Movement time

The mean difference of movement time between the thin (μthin = 2,093 min ± 445) and the thick (μthick = 3,082 min ± 1,650) Stimulus condition was β = −989 mm/min, with a 95% uncertainty interval ranging from −4,230 to 2,030 min (see Fig. 3a). The probability of β < 0 (i.e., the probability that the movement time was shorter for the thin than for the thick stimulus condition) was 79.3%, whereas the probability of β > 0 (i.e., the probability that the movement time was shorter for the thick stimulus condition) was 20.7%.

Fig. 3

Posterior distributions of β for the movement time (a), the maximum tendrils velocity (b), and the average tendrils velocity (c)

Maximum tendrils velocity

The mean difference of the maximum tendril’s velocity between the thin (μthin = 16.32 mm/min ± 3.70) and the thick (μthick = 6.53 mm/min ± 0.91) Stimulus condition was β = 9.79 mm/min, with a 95% uncertainty interval ranging from 2.39 to 17.50 mm/min (see Fig. 3b). The probability of β > 0 (i.e., the probability that the maximum tendrils velocity was larger for the thin than for the thick stimulus condition) was 99.3%, whereas the probability of β < 0 (i.e., the probability that the maximum tendrils velocity was larger for the thick stimulus condition) was 0.7%

Average tendrils velocity

The mean difference of the average tendrils velocity between the thin (μthin = 1.88 mm/min ± 0.27) and the thick (μthick = 1.09 mm/min ± 0.16) stimulus condition was β = 0.79 mm/min, with a 95% uncertainty interval ranging from 0.14 to 1.41 mm/min (see Fig. 3c). The probability of β > 0 (i.e., the probability that the average tendrils velocity was larger for the thin than for the thick stimulus condition) was 99.2%, whereas the probability of β < 0 (i.e., the probability that the average tendrils velocity was larger for the thick stimulus condition) was 0.8.


In the present study, we investigated, for the first time, whether the movement velocity of pea tendrils scales as a function of support’s diameter, as predicted by Fitts’s law. The results showed that peas’ scale movement velocity during circumnutation with respect to the size of the support. The average and the maximum tendrils velocity were faster when plants had to reach and grasp a thinner than a thicker support. The analysis of movement time confirms this evidence, showing that movement time was shorter for the thinner than for the thicker stimulus (β < 0) with a probability of 79.3%. This evidence suggests that plants are able to process the properties of the support and are endowed with a form of perception underwriting a goal-directed and anticipatory behavior (Guerra et al., 2019). However, in contrast with previous human and animal literature (e.g., Beggs & Howarth, 1972; Fitts, 1954; Heitz & Schall, 2012), our results indicate an opposite pattern of what Fitts’s law predicts. Remember that according to Fitts’s law, the velocity of the movement is inversely proportional to ID (2D/W). In other words, our results seem to suggest that plants exhibit more difficulty grasping a thicker than a thinner support. These findings are line with previous reports showing a lower success rate of attachment for thick supports (Peñalosa, 1982), and a preference for plants to climb supports with a smaller diameter (Darwin, 1875; Putz, 1984; Putz & Holbrook, 1992). Furthermore, by using the curvature of tendrils during the twining phase, Goriely and Neukirch (2006) demonstrate that for thinner supports, the contact angle (i.e.t, the angle between the tip of the tendril and the tangent of the support) is a near-zero value. Instead, with thicker supports, the contact angle tends to increase as tendrils must curl into the support’s surface to maintain an efficient grip. When the support is too thick, the contact angle increases to an extent that the tendril curls back on itself, losing grip. Interestingly, field studies in rainforests showed that the presence of climbing plants tends to decrease in areas in which there is a prevalence of thicker supports (Carrasco-Urra & Gianoli, 2009).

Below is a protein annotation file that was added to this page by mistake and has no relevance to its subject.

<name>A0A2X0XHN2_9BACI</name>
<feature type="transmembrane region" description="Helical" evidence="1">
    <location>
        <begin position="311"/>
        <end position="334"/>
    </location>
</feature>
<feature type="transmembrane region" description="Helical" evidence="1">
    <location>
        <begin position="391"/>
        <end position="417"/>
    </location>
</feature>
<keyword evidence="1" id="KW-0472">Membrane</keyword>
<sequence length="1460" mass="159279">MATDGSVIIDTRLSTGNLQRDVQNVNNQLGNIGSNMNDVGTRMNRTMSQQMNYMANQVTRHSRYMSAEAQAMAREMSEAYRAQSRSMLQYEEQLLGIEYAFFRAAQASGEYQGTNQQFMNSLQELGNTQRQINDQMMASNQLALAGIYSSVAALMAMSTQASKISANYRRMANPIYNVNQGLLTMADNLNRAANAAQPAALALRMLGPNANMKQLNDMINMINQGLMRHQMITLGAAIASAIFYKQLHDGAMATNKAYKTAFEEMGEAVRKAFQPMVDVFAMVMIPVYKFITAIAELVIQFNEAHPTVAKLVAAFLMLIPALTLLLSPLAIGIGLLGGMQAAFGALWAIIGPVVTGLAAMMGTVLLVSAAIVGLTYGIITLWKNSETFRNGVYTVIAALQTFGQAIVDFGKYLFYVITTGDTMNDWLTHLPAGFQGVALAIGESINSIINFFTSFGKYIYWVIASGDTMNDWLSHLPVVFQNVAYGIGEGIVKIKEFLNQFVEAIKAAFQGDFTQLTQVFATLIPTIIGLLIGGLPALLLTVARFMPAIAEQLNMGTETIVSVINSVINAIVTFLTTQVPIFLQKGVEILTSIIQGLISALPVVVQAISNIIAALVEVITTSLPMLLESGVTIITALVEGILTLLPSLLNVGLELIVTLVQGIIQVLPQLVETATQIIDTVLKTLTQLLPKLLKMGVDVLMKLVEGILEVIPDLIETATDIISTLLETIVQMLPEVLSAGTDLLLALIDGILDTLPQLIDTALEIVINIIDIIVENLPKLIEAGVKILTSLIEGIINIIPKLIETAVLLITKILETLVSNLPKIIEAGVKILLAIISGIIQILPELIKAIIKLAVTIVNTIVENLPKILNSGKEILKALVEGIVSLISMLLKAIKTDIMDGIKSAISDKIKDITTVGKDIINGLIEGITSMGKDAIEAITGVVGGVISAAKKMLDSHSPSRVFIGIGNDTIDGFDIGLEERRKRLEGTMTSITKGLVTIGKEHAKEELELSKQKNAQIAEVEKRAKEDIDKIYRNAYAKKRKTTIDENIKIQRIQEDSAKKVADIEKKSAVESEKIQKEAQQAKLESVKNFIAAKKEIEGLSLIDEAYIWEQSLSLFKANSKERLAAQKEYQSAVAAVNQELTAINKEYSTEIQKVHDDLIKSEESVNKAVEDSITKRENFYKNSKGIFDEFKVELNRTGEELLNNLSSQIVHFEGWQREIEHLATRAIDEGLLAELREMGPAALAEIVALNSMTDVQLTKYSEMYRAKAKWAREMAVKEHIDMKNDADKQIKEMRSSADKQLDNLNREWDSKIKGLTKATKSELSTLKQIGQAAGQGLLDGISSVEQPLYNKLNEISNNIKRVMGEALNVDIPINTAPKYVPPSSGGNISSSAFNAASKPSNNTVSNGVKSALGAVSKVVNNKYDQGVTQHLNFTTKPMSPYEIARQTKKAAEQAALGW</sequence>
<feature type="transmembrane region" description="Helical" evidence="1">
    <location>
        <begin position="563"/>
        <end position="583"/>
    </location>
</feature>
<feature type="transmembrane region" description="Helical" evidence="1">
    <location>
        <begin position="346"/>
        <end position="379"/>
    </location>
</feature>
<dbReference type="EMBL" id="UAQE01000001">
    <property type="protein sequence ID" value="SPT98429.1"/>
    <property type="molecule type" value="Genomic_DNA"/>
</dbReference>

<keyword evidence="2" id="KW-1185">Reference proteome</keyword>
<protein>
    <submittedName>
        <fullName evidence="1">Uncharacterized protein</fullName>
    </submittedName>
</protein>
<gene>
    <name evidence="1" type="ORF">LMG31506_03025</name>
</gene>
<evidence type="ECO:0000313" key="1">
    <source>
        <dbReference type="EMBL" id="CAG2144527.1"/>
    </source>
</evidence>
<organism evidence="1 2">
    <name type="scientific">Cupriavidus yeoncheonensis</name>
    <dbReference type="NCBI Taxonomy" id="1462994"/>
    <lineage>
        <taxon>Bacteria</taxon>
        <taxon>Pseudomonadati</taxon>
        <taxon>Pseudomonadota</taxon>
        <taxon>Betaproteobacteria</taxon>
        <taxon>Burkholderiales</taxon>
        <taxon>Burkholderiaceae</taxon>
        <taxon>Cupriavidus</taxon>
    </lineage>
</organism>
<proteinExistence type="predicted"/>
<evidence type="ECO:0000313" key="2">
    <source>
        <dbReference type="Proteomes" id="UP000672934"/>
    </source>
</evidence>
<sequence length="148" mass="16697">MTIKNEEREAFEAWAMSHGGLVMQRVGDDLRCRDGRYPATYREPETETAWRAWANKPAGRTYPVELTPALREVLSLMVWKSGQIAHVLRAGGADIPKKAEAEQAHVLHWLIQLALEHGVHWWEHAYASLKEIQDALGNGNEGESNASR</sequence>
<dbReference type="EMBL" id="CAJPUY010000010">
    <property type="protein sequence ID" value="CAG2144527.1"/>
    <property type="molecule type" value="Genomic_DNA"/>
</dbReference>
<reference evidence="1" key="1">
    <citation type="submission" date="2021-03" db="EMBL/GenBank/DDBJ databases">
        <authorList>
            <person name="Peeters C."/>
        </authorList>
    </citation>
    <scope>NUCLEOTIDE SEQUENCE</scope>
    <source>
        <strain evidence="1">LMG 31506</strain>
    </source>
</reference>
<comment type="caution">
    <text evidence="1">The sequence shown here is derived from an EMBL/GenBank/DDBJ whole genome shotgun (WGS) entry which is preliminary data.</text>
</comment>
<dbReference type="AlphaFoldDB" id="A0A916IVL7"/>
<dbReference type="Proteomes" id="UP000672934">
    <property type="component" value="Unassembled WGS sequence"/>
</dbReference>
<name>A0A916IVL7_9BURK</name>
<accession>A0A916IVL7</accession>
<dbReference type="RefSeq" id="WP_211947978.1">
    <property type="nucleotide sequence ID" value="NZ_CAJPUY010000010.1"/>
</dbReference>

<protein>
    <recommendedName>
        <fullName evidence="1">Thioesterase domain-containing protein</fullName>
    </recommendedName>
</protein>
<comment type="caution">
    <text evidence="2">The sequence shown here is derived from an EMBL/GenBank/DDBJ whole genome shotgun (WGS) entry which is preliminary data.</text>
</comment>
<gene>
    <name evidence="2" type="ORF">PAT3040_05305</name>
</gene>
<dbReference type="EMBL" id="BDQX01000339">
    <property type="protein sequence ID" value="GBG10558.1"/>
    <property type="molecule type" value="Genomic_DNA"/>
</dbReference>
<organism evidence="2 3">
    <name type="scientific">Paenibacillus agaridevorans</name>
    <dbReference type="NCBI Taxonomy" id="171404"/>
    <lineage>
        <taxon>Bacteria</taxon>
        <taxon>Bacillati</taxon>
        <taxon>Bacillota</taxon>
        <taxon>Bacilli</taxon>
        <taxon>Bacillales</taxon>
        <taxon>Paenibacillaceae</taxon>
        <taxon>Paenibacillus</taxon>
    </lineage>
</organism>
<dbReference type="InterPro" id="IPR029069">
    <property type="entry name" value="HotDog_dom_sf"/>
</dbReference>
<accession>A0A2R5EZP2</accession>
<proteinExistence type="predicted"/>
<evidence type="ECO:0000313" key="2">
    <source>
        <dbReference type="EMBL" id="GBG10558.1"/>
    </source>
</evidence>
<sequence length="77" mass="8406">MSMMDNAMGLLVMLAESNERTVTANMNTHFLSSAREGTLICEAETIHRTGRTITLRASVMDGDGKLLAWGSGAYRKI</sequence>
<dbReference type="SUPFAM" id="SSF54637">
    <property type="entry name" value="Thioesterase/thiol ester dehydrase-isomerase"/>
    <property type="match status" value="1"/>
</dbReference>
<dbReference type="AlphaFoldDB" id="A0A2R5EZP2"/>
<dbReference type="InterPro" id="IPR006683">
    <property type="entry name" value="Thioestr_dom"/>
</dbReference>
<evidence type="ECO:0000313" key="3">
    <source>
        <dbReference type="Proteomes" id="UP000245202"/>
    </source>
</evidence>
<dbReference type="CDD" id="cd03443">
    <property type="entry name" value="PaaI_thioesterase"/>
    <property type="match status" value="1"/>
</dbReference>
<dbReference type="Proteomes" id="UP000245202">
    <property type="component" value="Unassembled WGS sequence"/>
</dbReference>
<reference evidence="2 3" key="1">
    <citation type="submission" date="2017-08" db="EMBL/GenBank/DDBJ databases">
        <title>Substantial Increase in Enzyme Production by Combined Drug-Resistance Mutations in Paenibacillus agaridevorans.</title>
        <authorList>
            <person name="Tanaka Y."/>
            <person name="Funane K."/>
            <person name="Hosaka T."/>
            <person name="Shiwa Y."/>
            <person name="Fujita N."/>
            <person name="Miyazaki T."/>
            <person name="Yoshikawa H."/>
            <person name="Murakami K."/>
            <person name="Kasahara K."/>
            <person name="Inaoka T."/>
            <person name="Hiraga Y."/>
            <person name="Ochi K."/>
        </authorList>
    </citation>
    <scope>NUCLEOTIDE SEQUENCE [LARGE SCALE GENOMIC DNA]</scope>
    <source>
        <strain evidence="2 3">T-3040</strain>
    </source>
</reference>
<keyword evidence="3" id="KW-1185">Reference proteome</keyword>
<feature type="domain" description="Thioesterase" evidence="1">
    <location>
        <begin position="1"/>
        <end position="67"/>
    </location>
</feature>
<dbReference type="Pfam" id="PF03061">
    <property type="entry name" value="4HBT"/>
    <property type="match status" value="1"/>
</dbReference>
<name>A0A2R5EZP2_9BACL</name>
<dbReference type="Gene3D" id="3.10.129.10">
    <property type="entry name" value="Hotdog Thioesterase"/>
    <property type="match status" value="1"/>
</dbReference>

A possible explanation for this phenomenon may reside in the fact that, for plants, reaching to grasp thick supports is a more energy consuming process than grasping for thinner ones. Indeed, the grasping of a thick support implies that plants have to increase the tendrils length in order to efficiently coil the support (Rowe, Isnard, Gallenmüller, & Speck, 2006), and to strengthen the tensional forces to resist gravity (Gianoli, 2015). Since these processes are characterized by a high adenosine triphosphate (ATP) consumption, coiling thicker supports results in more energy expenditure (Putz & Holbrook, 1992). Coherently, the reduction of movement velocity during the approaching maneuver may allow climbing plants to preserve energy for the coiling phase so as to reduce the risk of errors and assure a firm attachment to the support. In this sense, the SAT of plants may be mediated by the consumption of energy.